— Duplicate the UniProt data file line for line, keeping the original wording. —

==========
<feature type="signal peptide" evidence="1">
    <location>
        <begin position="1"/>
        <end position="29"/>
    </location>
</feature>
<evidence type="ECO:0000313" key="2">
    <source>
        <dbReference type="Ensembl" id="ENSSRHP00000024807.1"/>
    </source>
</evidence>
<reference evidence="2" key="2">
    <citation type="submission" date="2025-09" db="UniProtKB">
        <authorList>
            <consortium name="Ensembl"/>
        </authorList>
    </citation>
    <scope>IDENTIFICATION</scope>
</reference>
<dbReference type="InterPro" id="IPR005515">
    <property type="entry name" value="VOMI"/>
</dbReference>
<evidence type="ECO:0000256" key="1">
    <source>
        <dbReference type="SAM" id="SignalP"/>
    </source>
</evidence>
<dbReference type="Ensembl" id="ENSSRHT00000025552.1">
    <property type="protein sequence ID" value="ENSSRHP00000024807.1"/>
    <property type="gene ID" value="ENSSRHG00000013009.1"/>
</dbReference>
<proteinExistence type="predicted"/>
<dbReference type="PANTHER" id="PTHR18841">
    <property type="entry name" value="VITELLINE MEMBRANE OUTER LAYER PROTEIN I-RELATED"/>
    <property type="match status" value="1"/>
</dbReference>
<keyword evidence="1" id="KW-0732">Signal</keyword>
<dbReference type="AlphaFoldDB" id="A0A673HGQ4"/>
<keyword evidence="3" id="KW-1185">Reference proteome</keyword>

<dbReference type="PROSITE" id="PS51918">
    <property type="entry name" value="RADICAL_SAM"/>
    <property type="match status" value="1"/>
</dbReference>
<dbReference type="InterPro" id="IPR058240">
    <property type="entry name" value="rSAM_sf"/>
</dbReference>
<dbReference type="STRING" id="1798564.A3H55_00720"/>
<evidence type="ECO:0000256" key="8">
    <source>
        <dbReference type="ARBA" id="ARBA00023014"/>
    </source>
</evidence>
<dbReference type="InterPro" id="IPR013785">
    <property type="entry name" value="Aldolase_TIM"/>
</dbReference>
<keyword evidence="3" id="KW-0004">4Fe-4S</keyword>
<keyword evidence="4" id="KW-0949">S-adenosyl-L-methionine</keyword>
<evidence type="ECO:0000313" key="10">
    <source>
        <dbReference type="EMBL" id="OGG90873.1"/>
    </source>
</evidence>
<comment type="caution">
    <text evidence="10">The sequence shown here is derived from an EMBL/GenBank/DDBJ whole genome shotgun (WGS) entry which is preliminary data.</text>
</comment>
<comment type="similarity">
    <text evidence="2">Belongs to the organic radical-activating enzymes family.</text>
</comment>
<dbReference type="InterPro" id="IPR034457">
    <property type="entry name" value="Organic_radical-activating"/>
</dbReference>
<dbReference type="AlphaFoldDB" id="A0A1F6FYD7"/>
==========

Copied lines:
<feature type="signal peptide" evidence="1">
    <location>
        <begin position="1"/>
        <end position="29"/>
    </location>
</feature>
<evidence type="ECO:0000313" key="2">
    <source>
        <dbReference type="Ensembl" id="ENSSRHP00000024807.1"/>
    </source>
</evidence>
<reference evidence="2" key="2">
    <citation type="submission" date="2025-09" db="UniProtKB">
        <authorList>
            <consortium name="Ensembl"/>
        </authorList>
    </citation>
    <scope>IDENTIFICATION</scope>
</reference>
<dbReference type="InterPro" id="IPR005515">
    <property type="entry name" value="VOMI"/>
</dbReference>
<evidence type="ECO:0000256" key="1">
    <source>
        <dbReference type="SAM" id="SignalP"/>
    </source>
</evidence>
<dbReference type="Ensembl" id="ENSSRHT00000025552.1">
    <property type="protein sequence ID" value="ENSSRHP00000024807.1"/>
    <property type="gene ID" value="ENSSRHG00000013009.1"/>
</dbReference>
<proteinExistence type="predicted"/>
<dbReference type="PANTHER" id="PTHR18841">
    <property type="entry name" value="VITELLINE MEMBRANE OUTER LAYER PROTEIN I-RELATED"/>
    <property type="match status" value="1"/>
</dbReference>
<keyword evidence="1" id="KW-0732">Signal</keyword>
<dbReference type="AlphaFoldDB" id="A0A673HGQ4"/>
<keyword evidence="3" id="KW-1185">Reference proteome</keyword>

<dbReference type="PROSITE" id="PS51918">
    <property type="entry name" value="RADICAL_SAM"/>
    <property type="match status" value="1"/>
</dbReference>
<dbReference type="InterPro" id="IPR058240">
    <property type="entry name" value="rSAM_sf"/>
</dbReference>
<dbReference type="STRING" id="1798564.A3H55_00720"/>
<evidence type="ECO:0000256" key="8">
    <source>
        <dbReference type="ARBA" id="ARBA00023014"/>
    </source>
</evidence>
<dbReference type="InterPro" id="IPR013785">
    <property type="entry name" value="Aldolase_TIM"/>
</dbReference>
<keyword evidence="3" id="KW-0004">4Fe-4S</keyword>
<keyword evidence="4" id="KW-0949">S-adenosyl-L-methionine</keyword>
<evidence type="ECO:0000313" key="10">
    <source>
        <dbReference type="EMBL" id="OGG90873.1"/>
    </source>
</evidence>
<comment type="caution">
    <text evidence="10">The sequence shown here is derived from an EMBL/GenBank/DDBJ whole genome shotgun (WGS) entry which is preliminary data.</text>
</comment>
<comment type="similarity">
    <text evidence="2">Belongs to the organic radical-activating enzymes family.</text>
</comment>
<dbReference type="InterPro" id="IPR034457">
    <property type="entry name" value="Organic_radical-activating"/>
</dbReference>
<dbReference type="AlphaFoldDB" id="A0A1F6FYD7"/>